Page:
The “can’t win it (the war on terror)” thing is petty, but that said, if Kerry had said something like that he’d be toast.

    Though frankly, if we’re using literal flip flops, you could even point to tax cuts (again, in addition to what i said in my first post). He signed the law that says the tax cuts aren’t permanent, yet now he wants to make them permanent. That also sounds like a flip flop to me.

    I’ll be the first to admit that my examples are absolutely petty. But they are real. Which just goes to show how silly this whole issue is of Kerry being a flip flopper. And it’s a sad commentary on American politics that this can get such play. It’s nothing more than cheap marketing, and that’s not what the Presidency should be about. I guess that would be my main point on this.

    By the way, did you know that George Bush once ran for congress as a pro choice candidate? Flip flop? Something to ponder.

  4. Frank says:

    Hey Derek.

    I realize it’s become a dead issue here, but if you want a pretty good (though perhaps one sided – we know how that works) rundown of several Bush inconsistencies – flip flops, if you will – feel free to try here. I don’t vouch for the accuracy of it all, but it’s no less credible than if i’d have just given the rundown myself.

    http://americablog.blogspot.com/archives/2004_09_05_americablog_archive.html#109449958446191882

    Hope you enjoyed the holiday and lookin’ forward to seeing you guys when you can come up again.

  5. Derek Lidbom says:

    Dead? I hope not…:-D…maybe when people are bored at work today they’ll comment. Thanks for the link…I’ll check it out later.

    The holiday was good, but busy with a new dog.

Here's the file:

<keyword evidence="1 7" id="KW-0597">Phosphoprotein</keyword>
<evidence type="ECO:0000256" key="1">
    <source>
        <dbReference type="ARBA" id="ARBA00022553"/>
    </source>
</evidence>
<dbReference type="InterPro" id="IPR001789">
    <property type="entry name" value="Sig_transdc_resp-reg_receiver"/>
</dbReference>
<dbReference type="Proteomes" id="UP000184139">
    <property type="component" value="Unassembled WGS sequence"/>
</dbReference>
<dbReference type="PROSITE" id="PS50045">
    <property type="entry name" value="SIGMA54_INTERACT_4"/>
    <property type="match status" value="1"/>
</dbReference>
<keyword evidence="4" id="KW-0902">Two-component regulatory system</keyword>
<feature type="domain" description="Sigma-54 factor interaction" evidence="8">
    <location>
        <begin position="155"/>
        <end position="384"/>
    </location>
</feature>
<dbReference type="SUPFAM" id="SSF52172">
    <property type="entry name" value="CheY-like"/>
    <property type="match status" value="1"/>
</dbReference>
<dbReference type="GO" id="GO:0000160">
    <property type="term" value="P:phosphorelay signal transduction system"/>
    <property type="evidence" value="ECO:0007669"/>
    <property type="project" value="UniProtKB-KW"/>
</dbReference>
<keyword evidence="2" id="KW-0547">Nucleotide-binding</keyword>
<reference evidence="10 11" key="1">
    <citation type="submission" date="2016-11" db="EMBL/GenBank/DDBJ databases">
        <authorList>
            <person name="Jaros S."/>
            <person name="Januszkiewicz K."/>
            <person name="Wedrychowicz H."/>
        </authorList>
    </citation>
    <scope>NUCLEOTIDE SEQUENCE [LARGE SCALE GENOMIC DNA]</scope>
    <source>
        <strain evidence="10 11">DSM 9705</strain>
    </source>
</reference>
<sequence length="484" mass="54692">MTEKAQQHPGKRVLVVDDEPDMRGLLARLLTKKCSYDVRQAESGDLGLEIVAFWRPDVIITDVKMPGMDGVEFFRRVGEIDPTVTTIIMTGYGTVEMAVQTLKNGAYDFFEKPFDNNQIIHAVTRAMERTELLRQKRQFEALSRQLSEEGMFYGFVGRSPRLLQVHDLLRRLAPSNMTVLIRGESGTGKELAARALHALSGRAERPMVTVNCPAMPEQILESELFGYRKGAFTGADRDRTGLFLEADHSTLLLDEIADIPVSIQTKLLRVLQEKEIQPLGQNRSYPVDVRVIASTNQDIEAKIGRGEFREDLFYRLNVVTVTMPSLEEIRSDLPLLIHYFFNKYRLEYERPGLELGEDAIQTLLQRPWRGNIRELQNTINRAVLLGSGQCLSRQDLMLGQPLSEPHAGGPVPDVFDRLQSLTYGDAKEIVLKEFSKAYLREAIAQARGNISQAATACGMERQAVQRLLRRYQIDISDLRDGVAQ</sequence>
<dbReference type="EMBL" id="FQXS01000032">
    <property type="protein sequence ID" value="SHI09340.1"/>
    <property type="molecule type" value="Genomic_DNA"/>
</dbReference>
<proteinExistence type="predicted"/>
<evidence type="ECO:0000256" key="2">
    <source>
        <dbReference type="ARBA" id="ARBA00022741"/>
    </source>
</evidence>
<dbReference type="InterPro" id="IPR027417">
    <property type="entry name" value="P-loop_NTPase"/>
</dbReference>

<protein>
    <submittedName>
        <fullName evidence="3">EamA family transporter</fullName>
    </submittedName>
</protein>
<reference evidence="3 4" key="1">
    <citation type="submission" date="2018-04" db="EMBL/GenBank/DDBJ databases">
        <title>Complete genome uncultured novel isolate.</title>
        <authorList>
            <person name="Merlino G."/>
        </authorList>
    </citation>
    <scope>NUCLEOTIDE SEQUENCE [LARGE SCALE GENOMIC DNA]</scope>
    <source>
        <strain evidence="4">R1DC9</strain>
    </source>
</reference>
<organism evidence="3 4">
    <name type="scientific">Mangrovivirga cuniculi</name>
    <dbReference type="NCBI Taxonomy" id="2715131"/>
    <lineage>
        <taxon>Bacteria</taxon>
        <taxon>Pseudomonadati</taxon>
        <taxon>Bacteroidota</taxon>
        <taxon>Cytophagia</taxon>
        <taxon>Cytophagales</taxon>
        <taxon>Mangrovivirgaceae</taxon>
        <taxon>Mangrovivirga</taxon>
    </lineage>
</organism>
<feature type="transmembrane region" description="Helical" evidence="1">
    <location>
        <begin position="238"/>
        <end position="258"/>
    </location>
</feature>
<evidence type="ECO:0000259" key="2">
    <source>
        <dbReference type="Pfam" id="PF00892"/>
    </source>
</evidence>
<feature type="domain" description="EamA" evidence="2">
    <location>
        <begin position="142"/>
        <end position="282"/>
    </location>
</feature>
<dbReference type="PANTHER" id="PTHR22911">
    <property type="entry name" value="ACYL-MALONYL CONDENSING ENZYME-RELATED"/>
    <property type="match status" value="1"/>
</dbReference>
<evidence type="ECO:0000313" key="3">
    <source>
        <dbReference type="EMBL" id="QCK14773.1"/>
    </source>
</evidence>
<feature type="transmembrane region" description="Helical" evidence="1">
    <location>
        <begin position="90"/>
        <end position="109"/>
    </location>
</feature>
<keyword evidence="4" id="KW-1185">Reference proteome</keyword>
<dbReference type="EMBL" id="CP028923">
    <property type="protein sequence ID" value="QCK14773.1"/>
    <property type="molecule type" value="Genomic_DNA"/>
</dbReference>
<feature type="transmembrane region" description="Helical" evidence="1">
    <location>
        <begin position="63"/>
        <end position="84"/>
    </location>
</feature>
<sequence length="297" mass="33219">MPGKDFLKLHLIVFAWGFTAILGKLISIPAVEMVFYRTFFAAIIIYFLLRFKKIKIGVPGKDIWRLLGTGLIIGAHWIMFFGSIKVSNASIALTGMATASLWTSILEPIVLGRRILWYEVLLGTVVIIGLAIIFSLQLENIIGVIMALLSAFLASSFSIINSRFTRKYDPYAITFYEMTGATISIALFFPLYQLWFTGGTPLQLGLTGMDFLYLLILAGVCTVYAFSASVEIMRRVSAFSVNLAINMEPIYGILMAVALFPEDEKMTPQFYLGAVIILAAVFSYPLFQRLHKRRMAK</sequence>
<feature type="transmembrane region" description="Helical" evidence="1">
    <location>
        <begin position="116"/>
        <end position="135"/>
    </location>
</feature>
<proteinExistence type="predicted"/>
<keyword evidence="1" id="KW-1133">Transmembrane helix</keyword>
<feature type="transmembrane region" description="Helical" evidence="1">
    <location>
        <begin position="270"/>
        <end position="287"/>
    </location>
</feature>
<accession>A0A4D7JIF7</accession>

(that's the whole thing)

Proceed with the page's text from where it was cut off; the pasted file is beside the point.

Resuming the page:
-Derek

  6. Derek Lidbom says:

    Frankie,

    I just took a look at that list, and reading it was quite frustrating (probably like you watching the video). Some of them were interesting and definitely merit further research. Most of them I found were faulted in one way or another. Those of you who read this list (or any list from EITHER side discussing inconsistencies), keep these questions in mind:
    1.
    Is the first statement/viewpoint necessarily inconsistent with the second?
    Example from the list Frankie linked to:
    “CANDIDATE BUSH SUPPORTS REDUCING CARBON DIOXIDE.”
    vs.
    “BUSH OPPOSES MANDATORY CAPS ON CARBON DIOXIDE. ”
    While the quotes below the taglines deserve research, those two “summaries” of the viewpoints are not mutually exclusive. You can support reducing emissions and still oppose mandatory caps on them.

    2.
    Do the actual quotes contradict each other?
    Example:
    “Again, this is not her personal preference; this goes back to a matter of principle. There is a separation of powers issue involved here. Historically, White House staffers do not testify before legislative bodies. So it’s a matter of principle, not a matter of preference.” [White House Press Secretary Scott McClellan, 3/9/04]
    vs.
    “Today I have informed the Commission on Terrorist Attacks Against the United States that my National Security Advisor, Dr. Condoleezza Rice, will provide public testimony.” [President Bush, 3/30/04]
    Those two statements don’t contradict each other…there is a matter of principle that White House staffers don’t testify. But, these were special circumstances and she had to.

    3.
    Is the source biased? For example, text copied from a news source like The New York Times is far less reliable than a quote from the individual or his representatives.
    Example:
    “The White House immediately turned aside the calls from Kay and many Democrats for an immediate outside investigation, seeking to head off any new wide-ranging election-year inquiry that might go beyond reports already being assembled by congressional committees and the Central Intelligence Agency.” [NY Times, 1/29/04]
    Hopefully it’s obvious how much of that quote is (probably) nference by the Times and how much is fact.

    Just some thoughts on critical reading. I’ll readily admit that I don’t know the context of some of these quotes, and that could work against me, but I would think that if it would, more of the quote would have been included to further condemn Bush.